Irish teachers show great interest in development education issues. A significant proportion of teachers across a range of subject areas appreciate that there are opportunities for addressing development education themes in their classrooms (Gleeson et al 2007). These opportunities have also been identified by Irish Aid in their review of development education opportunities in senior cycle education (2007) and by the NCCA (the Irish National Council for Curriculum and Assessment) in their Intercultural Education Guidelines (2005 and 2006).
Despite the fact that the NGO sector produces a significant number of resources for schools, such resources are not as widely used as one would hope. Teachers identify that their most commonly used methodology for dealing with development education is the textbook (71.7% of teachers in the Gleeson et al study). Part of the issue here is that textbooks link directly to the syllabus and to what “needs to be covered”. Despite the opportunities for linking with the syllabus identified by the NCCA and Irish Aid, the same can often not be said for NGO generated resources. As a result, such resources are used, if at all, in the context of ‘Transition Year’ (the non academic year between the junior and senior cycles of secondary school) and are not mainstreamed into the life of the school.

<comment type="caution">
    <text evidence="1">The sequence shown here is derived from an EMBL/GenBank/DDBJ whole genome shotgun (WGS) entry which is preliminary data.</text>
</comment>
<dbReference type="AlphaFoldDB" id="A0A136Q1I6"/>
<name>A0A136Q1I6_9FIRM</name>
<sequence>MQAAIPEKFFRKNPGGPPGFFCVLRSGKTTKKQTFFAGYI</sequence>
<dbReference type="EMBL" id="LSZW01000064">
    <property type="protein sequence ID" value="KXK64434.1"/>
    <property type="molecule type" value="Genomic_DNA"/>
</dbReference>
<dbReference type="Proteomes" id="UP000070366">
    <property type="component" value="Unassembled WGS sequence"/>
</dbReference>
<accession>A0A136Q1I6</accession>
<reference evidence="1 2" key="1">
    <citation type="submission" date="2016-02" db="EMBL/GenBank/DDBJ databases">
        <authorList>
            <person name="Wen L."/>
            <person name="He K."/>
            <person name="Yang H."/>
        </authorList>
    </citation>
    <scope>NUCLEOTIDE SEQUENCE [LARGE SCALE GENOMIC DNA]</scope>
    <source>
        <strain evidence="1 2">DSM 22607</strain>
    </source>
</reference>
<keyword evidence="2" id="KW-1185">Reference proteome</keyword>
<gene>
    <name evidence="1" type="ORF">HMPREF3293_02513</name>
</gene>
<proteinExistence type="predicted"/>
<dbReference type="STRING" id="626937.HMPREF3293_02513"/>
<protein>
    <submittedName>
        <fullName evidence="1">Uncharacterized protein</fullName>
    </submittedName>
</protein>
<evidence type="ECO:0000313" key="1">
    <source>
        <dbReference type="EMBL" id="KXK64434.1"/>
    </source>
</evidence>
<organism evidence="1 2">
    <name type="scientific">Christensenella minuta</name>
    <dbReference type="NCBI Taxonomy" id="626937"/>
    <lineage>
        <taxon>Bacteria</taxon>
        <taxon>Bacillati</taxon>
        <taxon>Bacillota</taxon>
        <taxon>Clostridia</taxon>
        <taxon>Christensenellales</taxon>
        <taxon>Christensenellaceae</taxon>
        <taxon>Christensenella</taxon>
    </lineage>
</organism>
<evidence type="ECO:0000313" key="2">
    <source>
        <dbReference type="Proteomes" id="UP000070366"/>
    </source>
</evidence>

When development issues are dealt with in school they are often illustrated by way of superficial snapshots or cases within a subject. As a result, the student learns about overpopulation by looking at Calcutta but never hears about Calcutta, or indeed, India again. By focusing in on a single aspect of life in one place, the developing world is presented as an exotic or different ‘other’, to which the student cannot relate (Duke 2003) and towards which the student feels no empathy (Tormey 2005). This could be addressed through a deeper engagement with a particular location across a subject or indeed a number of subjects. However, the content knowledge necessary to enable such a rich engagement with a location may well be missing among teachers.